Over the weekend we visited a couple of doctor friends up in the Blue Mountains. With two young children and with the husband constantly on call at the hospital they don't have much time for household chores.
Their house is designed to be low maintenance. Every room is wired up to a central computer that can control the lights and heating, automatically sensing when the room is occupied. Solar panels supply their electricity needs and in the back yard a large steerable satellite dish picks up television from Asia. In their main lounge room a Roomba robotic vacuum cleaner sucks up the dust when the family are not around, while in the backyard a robot lawnmower from Israel cuts the grass. It was rather amusing to watch it chase our dog while he was squatting down to do his business.
Is it better to design the living space around the robot, or the robot around the living space? Most technology presents some form of constraint on the end user. The friends' house and garden was already designed for minimal maintenance, but our own multilevel house and sloped garden with irregular borders would present a far greater challenge for an autonomous device.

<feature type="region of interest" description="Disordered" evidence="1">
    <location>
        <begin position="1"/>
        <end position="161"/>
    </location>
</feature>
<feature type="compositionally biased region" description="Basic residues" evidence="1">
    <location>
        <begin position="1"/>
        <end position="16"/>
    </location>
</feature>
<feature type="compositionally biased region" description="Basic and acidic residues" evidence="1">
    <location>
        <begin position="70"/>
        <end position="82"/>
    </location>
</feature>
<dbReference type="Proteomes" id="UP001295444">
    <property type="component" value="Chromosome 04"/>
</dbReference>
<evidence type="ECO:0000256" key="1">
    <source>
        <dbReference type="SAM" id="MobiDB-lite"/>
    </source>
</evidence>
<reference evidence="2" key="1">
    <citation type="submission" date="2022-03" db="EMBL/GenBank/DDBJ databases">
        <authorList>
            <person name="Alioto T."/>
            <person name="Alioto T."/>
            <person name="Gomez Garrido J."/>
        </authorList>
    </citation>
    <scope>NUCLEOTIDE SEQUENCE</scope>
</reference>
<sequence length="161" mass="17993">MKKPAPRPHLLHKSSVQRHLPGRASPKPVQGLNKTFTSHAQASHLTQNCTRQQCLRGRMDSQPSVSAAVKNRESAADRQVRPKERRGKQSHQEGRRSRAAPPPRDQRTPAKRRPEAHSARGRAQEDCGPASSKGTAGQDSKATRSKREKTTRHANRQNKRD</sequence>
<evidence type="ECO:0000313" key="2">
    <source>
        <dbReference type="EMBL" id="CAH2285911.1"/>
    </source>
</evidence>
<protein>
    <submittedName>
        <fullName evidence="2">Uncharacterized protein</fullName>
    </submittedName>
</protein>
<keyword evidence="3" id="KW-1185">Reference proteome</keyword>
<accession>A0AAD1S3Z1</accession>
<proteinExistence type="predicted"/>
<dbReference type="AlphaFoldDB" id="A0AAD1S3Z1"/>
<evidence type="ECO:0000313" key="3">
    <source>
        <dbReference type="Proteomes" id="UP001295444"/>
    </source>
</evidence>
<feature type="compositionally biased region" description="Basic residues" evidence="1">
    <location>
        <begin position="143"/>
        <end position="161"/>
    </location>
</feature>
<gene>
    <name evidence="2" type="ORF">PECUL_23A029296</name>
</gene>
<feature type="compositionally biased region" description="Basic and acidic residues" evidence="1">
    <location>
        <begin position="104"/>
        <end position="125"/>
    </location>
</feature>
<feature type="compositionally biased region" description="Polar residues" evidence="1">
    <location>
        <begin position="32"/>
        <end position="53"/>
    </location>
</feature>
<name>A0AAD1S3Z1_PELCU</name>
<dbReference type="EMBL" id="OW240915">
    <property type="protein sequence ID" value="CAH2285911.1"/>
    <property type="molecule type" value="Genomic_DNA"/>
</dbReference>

Another chore that they have attempted to simplify is grocery shopping. They buy in bulk from discount retailers over the internet. As a result they have very little fresh food. Even the milk is of the long-life UHT variety. Personally, I would rather forgo the convenience for the joy of cooking and eating with fresh meat and vegetables.
So, how do they spend the time saved? Their lounge room has a huge projection screen, wonderful for watching movies on. What I do not recommend using it for is racing car games on a PS3. B and I both felt physically ill from the motion on the large screen.
All this left me wondering if geek heaven was really such a wonderful place to be. At the end of the day I was glad to be home.
Tuesday, March 10, 2009
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